Just Pas de Duo It
When I first saw Glen Velez perform at Philadelphia's 1987 New Music America Festival, I knew I was seeing and hearing a drummer who made his own beat. Clearly, he inhabited his music and his music inhabited him. No one else sounds quite like him. In those years, Velez was just venturing out as a soloist, having played with Steve Reich and Paul Winter throughout the past three decades. He continues to play and collaborate with many of the world's great musicians, whether in world or new music, and especially enjoys performing a piece John Cage wrote for him in 1989.
The Grammy Award winner also received a 1999 Drummies Award for "Best World Beat Percussionist" by DRUM! magazine. His music can be heard on hundreds of major albums as well as on 10 of his own CDs and is frequently played on shows such as National Public Radio's All Things Considered and John Schaefer's New Sounds (which, unfortunately, is not carried on our local NPR station, making other music-loving publics better informed than we are).
Having also written music for dance, his latest collaboration with the New York-based modern dance duo Art Bridgman and Myrna Packer is nothing new. Miriam Seidel of the Philadelphia Inquirer called them "Masters of the Duet." All three are in residency this week at ASU West -- Velez to carry the music for the Phoenix première of Bridgman/Packer's Carried Away. At a preview of the piece during a New York showcase last week, Myrna Packer talked about the Phoenix program.
"Two tracks that Glen wrote for us for Carried Away are on a new CD called Breathing Rhythms," Packer says.
Their softness and dynamically changing tempos are a strong match for the choreography that plays with light and shadow. Dancing behind a large red silk screen, she and her partner's shadows might be giants, making the dance seem larger than life. But when their limbs, or even their whole bodies, appear from behind the screen, "we're dwarfed," Packer points out.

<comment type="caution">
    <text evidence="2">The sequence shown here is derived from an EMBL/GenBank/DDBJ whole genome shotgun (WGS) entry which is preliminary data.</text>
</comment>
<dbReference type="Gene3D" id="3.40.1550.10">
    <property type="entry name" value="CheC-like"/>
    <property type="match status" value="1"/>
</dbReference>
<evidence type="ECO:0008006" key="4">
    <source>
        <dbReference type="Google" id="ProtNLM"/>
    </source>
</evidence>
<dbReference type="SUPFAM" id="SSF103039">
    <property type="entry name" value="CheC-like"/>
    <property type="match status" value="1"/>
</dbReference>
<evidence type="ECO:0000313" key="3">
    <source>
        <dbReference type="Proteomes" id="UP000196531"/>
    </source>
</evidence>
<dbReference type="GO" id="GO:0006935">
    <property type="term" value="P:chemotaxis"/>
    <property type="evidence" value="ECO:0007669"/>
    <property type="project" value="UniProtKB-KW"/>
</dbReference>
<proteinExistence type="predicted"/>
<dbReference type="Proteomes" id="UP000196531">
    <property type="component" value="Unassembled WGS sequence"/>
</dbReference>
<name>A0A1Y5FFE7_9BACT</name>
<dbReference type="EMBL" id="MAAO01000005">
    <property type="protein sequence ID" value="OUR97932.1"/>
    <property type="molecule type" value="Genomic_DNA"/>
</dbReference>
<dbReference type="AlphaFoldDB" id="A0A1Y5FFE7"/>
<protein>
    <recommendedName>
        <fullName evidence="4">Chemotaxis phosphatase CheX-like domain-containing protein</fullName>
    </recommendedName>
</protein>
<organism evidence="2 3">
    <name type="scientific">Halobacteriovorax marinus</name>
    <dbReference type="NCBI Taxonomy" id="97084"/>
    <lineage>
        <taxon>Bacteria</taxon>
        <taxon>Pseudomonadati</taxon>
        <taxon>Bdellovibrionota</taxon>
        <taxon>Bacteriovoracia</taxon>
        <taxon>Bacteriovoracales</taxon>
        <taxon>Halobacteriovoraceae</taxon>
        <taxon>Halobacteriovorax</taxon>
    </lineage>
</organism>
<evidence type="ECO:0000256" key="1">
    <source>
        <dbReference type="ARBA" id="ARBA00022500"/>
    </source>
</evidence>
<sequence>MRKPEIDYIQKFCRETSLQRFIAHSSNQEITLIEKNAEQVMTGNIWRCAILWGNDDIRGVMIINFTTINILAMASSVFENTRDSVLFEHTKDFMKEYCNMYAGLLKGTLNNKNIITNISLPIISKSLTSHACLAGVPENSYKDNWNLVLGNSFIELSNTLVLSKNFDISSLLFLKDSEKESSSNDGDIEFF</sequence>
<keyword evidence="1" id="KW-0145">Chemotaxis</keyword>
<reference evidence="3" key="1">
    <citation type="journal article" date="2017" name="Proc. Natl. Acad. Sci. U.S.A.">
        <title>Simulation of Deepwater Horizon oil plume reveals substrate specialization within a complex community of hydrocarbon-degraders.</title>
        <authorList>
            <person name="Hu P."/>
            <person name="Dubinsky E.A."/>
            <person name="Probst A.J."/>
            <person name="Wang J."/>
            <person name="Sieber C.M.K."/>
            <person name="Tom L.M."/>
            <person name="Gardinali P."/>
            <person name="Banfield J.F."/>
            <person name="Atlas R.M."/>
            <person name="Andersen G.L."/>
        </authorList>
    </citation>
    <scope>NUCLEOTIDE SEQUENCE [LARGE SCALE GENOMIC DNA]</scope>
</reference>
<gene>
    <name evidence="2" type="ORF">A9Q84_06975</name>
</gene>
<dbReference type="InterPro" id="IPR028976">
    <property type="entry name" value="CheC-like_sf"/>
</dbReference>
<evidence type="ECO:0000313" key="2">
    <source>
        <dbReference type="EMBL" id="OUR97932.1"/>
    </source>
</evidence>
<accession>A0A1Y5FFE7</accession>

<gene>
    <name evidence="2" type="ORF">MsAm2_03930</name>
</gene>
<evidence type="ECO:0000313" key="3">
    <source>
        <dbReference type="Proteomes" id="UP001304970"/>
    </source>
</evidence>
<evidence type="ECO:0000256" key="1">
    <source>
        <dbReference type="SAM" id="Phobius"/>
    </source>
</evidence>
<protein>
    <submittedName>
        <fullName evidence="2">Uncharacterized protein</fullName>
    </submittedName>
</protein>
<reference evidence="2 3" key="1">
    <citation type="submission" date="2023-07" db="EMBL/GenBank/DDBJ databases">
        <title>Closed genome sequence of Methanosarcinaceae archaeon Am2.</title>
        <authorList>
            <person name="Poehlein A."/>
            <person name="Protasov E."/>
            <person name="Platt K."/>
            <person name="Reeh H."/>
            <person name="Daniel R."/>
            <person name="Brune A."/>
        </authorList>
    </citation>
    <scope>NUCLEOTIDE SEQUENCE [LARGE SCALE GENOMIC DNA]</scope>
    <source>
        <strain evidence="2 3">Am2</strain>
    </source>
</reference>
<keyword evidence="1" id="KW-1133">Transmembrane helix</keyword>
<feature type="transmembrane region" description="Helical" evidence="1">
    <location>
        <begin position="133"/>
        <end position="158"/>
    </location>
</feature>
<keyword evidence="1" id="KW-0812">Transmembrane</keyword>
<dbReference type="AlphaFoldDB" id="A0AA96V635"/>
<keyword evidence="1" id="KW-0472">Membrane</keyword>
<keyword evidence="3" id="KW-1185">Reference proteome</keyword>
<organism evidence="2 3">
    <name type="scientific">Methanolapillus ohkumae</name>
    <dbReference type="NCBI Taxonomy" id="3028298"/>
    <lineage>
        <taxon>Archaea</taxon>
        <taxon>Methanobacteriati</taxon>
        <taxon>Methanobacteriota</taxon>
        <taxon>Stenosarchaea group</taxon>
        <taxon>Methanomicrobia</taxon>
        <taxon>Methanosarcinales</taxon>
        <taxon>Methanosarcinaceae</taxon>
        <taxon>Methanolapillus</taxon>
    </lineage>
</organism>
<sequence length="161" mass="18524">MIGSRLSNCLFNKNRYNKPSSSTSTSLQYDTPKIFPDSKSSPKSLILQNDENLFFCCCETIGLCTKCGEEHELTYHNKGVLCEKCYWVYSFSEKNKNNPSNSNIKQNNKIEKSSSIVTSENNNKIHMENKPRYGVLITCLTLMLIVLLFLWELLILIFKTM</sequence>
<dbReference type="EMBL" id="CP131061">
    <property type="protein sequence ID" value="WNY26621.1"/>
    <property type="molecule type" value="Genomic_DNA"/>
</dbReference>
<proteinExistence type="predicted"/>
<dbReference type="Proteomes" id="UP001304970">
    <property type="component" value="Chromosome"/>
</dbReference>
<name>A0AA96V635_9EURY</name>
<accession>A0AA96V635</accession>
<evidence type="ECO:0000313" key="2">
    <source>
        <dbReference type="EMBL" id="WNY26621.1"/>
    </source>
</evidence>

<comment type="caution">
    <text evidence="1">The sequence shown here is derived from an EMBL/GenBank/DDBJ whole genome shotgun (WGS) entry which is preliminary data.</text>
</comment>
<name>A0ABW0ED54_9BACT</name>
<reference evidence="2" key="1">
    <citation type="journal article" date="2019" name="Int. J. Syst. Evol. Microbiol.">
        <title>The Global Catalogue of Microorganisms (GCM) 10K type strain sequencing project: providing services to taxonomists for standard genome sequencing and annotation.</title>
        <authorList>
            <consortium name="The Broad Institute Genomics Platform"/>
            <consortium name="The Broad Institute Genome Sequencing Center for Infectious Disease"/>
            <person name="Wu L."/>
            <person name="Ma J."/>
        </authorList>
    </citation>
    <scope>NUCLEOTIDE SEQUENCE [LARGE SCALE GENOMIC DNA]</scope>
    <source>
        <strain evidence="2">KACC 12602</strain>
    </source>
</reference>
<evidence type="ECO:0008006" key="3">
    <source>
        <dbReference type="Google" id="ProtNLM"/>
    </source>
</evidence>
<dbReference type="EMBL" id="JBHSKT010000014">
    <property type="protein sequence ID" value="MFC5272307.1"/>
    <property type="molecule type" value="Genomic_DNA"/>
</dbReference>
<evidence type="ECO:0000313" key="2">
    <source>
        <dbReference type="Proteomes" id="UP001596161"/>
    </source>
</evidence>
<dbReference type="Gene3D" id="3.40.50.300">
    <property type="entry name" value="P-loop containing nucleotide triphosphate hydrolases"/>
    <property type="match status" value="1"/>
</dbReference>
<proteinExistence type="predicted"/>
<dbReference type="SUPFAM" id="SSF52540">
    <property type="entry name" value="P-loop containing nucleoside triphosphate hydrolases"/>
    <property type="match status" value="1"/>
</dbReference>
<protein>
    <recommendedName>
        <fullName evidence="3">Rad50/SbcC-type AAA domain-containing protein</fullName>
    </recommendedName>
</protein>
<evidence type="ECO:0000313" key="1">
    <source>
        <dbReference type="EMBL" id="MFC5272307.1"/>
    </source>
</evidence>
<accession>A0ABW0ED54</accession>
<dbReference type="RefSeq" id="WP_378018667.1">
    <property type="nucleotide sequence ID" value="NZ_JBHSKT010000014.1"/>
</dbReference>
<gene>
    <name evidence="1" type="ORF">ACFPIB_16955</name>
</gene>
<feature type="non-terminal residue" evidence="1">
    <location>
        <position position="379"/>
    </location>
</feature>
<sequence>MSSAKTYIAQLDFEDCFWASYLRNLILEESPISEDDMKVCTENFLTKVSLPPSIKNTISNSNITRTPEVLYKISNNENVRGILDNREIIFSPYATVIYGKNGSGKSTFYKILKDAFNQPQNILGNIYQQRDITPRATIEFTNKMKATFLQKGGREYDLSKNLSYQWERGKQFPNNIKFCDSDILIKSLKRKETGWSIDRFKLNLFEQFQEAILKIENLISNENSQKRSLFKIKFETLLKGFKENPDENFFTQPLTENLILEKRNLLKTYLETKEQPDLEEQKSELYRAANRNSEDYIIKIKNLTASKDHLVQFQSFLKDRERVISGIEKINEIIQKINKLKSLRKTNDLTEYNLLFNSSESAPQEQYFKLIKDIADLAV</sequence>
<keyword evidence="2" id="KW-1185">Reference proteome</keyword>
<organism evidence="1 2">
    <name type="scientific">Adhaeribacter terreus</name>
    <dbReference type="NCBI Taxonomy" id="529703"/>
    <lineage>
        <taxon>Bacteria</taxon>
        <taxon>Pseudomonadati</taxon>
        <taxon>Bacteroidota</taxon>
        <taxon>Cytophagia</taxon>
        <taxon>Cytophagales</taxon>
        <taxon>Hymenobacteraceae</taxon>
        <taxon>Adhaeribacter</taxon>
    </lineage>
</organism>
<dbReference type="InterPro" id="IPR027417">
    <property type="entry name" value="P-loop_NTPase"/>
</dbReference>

"We're no longer two-dimensional but three-dimensional -- and only too human."
Bridgman/Packer may be best remembered in the Valley for their 1998 performance of REM (Rapid Eye Movement) at Gammage Auditorium. They will perform a section of the hilariously talky piece, choreographed in collaboration with Ann Carlson, Mark Dendy, Dan Hurlin, Bill T. Jones, Marta Renzi and Vicky Shick. Although thoroughly elegant in its movement, it is also surreal and tartly ominous, as is much of their work.
Bridgman/Packer's 10-year-old son, Davy Bridgman-Packer, who holds a black belt in karate, will join them onstage for their 1998 martial-arts-inspired piece KATA, also set to music by Velez.
Before their Saturday night performance, Velez gives a lecture-demonstration on Friday, January 26, for the benefit of area percussionists and music aficionados. He takes both Western percussion and frame drum performance styles from around the world to form his own musical style. Most North Americans would consider his instruments exotic. They include the Egyptian riq (a small, intricately inlaid tambourine), the Irish bodhrán (a large single-headed drum) and the North African tar (often seen in the hands of desert nomads). As a master teacher, Velez conducts workshops worldwide and developed his own teaching method called Handance, incorporating voice and body movement into the process of learning to play the frame drum. He will demonstrate his own signature series of frame drums he designed for the REMO Drum company.
Once you've enjoyed all this imported entertainment, check out the homegrown kind. Companies from across the state perform Sunday night at Scottsdale Center for the Arts. The seventh annual Arizona Contemporary Dance Festival will be hosted there by Desert Dance Theatre. A Ludwig Dance Theatre, Canyon Movement Company, Desert Dance Theatre, DeVere Dance Company, Grounding Point Dance Company, Movement Source, Opendance, and Semaphor DanceWorks will perform signature or new works.
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